Organizational Behavior Delta Airlines Information Technology Essay

Organizational structure is an important question that all companies have to face and find a solution to. In this paper we will get an insight into the company Delta Airlines, which decided to set up a network design system. First of all we will briefly view some facts about Delta Airlines, and then we will focus on the company’s actions, its results and the changes which occurred.

To begin, Delta Air Lines was founded in 1924, and is now the world’s Number one American airline company. Its headquarters are based in Atlanta, and the company is providing transport services throughout the United States (211 cities in 46 states) and also to worldwide destinations. Delta provides plane transportation to 375 destinations in 66 countries and serves more than 170 million passengers each year. Thus Delta operates more than 1,534 flights per day. The company is also a member of the Skyteam Alliance which includes companies such as Air France-KLM, Alitalia, CSA Czech Airlines, China Southern Airlines, Aeromexico and Korean Air.

With more than 75,000 employees worldwide, Delta is remodeling the aviation industry, as the only U.S. airline to offer a full global network. On October 29, 2008, Delta completed its merger with Northwest Airlines to form the world’s largest commercial carrier.

What did the company do about network design?

In the early days of 2000s Delta Airline noticed a change in its employees’ habits. The company had to face an unexpected demand for remote access to corporate e-mail and applications. According to this observation of employee’s expectation, Delta chose to introduce a new working system for its employees, and invested millions of dollars in their network infrastructures to let employees work from home. It is called the Wired Workforce program. These programs were designed to create Internet-savvy employees.

Delta offered to its employees the option of getting a PC, a printer, and unlimited Internet access for $12 per month, and after three years, the employee would be able to own the system. 11,000 employees have signed up for free Internet access, while another 36,000 employees opted for the complete PC package. All employees get a CD-ROM that provided the VPN, public-key infrastructure and Web browser software, needed to securely access Delta’s intranet and Microsoft Outlook Express e-mail systems. Delta’s key software applications, including E-crew, which schedules flight attendants and pilots, and can also be accessed from home.

Delta spent more than $1 million to provide the wired workforce program, and the related equipment to its workers.

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For example Elaine Baird is a top Delta Air Lines reservations agent; she handles 120 customer calls during her eight-hour shift. However, she is not working in a call center office, booking ticket after ticket; she is working from a computer desk in the laundry room of her Odessa home.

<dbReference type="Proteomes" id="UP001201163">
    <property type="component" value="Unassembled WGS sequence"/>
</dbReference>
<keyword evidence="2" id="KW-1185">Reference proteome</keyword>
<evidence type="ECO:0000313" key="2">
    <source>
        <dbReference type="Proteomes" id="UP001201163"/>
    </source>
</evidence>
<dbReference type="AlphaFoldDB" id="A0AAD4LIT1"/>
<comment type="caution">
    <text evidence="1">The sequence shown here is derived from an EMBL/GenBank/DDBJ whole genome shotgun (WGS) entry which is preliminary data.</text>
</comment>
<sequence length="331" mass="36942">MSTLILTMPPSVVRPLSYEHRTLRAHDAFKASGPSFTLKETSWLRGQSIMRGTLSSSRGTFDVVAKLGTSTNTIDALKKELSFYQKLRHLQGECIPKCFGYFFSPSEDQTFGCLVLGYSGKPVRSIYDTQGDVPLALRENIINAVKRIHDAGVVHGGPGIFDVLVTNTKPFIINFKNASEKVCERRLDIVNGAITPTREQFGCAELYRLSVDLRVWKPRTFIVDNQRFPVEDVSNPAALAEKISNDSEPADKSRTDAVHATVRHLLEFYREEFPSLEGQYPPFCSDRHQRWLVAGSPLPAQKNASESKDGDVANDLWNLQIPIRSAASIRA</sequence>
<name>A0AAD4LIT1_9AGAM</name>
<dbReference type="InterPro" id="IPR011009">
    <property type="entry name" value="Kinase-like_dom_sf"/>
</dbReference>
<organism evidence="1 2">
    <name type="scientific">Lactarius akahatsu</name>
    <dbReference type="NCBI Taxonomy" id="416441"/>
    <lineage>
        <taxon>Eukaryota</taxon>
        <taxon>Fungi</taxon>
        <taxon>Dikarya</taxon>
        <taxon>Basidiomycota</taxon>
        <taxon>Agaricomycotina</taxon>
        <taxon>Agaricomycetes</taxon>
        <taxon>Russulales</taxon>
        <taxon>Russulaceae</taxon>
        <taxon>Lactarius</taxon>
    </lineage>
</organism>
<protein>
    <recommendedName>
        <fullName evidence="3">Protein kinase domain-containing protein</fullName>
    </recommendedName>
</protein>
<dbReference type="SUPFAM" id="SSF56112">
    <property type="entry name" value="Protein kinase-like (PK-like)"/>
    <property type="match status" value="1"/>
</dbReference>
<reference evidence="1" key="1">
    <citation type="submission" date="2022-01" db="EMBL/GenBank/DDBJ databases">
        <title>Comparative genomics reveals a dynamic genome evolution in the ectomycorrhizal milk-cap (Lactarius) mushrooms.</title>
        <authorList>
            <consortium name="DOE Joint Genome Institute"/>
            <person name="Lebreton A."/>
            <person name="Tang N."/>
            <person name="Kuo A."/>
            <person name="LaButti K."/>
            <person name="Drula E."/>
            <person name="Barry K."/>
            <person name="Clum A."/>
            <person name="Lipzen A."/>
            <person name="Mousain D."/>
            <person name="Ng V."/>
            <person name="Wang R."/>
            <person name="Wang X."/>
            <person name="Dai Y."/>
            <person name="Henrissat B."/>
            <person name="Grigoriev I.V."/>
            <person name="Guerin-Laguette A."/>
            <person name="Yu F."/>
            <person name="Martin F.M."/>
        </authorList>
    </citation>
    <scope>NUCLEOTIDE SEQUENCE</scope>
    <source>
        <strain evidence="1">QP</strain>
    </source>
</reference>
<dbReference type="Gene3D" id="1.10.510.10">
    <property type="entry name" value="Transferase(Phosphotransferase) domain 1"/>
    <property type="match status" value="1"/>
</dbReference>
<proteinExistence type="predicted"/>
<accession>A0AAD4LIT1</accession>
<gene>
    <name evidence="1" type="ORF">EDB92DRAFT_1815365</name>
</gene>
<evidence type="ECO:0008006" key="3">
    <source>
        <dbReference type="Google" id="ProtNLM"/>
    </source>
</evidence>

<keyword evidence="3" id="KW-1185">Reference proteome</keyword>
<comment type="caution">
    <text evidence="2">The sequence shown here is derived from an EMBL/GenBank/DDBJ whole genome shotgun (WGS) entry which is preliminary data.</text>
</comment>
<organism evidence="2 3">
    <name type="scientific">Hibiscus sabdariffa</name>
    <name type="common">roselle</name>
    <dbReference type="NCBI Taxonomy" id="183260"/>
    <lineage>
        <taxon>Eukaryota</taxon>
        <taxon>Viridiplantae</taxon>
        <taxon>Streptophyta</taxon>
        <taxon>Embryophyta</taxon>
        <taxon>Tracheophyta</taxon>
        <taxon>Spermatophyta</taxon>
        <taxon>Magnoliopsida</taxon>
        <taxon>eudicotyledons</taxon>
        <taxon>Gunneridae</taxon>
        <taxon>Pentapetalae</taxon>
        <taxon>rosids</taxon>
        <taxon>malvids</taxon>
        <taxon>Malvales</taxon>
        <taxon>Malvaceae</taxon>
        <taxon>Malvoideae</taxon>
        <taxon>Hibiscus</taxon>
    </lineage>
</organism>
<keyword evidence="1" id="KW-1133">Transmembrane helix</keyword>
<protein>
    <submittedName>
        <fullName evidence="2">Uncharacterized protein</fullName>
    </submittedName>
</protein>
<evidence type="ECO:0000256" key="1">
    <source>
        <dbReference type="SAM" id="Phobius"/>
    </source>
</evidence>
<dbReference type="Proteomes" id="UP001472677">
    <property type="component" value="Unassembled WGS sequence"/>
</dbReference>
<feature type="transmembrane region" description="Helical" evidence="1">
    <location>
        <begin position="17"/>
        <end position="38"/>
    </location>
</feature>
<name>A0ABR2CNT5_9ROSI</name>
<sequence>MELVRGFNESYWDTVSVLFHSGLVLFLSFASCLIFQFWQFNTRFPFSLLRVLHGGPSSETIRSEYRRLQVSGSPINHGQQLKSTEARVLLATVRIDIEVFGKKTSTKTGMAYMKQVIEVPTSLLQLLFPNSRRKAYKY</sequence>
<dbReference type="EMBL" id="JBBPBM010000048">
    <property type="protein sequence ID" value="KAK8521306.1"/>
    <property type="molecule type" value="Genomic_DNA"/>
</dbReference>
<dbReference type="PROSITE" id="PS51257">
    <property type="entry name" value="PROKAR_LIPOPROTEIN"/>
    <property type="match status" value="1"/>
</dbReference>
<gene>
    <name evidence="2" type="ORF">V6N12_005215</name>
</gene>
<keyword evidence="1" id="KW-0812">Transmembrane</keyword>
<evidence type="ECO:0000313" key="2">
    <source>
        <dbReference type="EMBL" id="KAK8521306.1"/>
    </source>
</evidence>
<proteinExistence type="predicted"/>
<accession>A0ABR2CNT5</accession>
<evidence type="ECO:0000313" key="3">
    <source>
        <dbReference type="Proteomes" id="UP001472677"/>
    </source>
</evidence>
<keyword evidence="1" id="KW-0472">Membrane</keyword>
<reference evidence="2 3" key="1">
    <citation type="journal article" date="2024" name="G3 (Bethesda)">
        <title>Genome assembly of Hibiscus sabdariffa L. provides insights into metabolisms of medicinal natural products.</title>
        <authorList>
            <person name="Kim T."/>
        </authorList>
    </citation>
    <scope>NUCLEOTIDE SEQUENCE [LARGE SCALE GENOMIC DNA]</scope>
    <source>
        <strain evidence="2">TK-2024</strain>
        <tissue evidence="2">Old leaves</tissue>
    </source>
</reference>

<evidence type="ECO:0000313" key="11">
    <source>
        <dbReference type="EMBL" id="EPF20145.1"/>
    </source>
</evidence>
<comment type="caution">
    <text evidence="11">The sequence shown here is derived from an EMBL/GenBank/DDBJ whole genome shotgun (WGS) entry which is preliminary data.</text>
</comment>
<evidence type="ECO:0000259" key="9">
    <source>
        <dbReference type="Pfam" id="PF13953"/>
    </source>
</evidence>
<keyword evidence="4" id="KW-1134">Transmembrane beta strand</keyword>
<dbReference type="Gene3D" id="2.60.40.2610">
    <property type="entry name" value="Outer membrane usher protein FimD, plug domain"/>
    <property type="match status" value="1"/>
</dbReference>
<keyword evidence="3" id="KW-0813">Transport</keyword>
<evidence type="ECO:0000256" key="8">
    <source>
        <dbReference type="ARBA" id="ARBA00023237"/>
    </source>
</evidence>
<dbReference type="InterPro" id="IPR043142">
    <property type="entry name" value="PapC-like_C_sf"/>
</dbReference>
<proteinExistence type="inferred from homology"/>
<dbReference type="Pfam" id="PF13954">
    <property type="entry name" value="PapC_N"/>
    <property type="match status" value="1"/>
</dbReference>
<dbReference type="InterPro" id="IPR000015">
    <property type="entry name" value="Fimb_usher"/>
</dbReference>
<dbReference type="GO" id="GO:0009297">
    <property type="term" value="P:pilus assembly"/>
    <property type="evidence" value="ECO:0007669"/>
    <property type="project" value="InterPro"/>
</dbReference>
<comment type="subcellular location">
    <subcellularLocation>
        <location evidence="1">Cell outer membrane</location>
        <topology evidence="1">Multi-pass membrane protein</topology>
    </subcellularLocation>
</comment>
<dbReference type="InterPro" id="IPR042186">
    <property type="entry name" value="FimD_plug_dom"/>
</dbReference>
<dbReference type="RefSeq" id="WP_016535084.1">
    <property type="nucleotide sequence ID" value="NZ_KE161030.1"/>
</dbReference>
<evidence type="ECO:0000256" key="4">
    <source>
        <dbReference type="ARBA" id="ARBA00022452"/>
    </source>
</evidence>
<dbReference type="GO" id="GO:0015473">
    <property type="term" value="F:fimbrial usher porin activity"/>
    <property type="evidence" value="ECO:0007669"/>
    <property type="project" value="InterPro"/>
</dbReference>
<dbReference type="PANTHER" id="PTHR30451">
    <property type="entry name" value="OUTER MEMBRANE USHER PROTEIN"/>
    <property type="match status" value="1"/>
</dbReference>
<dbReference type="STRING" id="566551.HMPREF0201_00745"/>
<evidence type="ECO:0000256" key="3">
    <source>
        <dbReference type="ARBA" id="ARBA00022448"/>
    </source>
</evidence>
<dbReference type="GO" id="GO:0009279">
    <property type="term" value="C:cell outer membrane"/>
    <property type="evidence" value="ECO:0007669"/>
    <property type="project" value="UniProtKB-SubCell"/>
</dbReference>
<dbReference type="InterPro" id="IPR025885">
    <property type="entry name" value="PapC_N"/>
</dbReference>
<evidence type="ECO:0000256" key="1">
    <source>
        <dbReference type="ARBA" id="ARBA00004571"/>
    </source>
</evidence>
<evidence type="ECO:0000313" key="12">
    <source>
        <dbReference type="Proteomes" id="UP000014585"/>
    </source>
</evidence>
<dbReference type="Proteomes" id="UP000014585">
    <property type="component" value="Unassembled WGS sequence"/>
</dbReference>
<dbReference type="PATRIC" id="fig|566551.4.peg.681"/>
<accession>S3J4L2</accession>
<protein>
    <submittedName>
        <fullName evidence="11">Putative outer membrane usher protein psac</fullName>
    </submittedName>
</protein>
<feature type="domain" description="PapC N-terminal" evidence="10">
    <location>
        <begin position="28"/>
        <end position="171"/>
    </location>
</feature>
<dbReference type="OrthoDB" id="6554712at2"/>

Recently, call volumes had dropped and Delta Airline was financially suffering, consequently the company had cut reservations agents and shut down reservation centers. Now more agents work from home, and they are taking on customer service tasks which were unimaginable less than a decade ago. But according to the vice-president of reservations “This is entirely voluntary”. “It’s not about closing offices or shrinking our work force. A lot of people approached us. It helps us to retain valuable employees and gives them more opportunity to focus on the job.” Delta Airline also added a link on its Web site for e-mail inquiries. “Agents try to respond to each one within 24 hours, but no later than 48 hours,” said Ellen Torbert, vice president of the renamed customer support and services department.

Home working employees also have the new task of helping with after-hours calls from air cargo customers and update passengers on the status of their lost luggage.

The purpose of this system is to provide employees the opportunity to work during their preferred time of the day and to provide them flexibility, not to get them to work 24 hours a day. People don’t all work from 8am to 5pm; some want to answer their email in the quiet of their homes.

In 2002, Delta also set up an e-learning training program for its employees, and an e-business program. The e-learning program enables pilots, airport customer service staff, ticket agents and other employee groups to receive specialized training according to their job responsibilities.

What are the results?

One of the consequences of this new working organization system is that Delta closed several reservations centers.

Agents working at their homes are more reactive, and more beneficial to the airlines. For example, when big storms force companies to cancel massive numbers of flights, home agents directly reroute stranded travelers. At-home agents work more efficiently and are less likely to change jobs.

Delta’s reservations workers now return about 4,300 e-mail inquiries, and they can chat online with customers on the airline’s Web site. Workers also take care of phone calls that Delta used to send to call centers in India.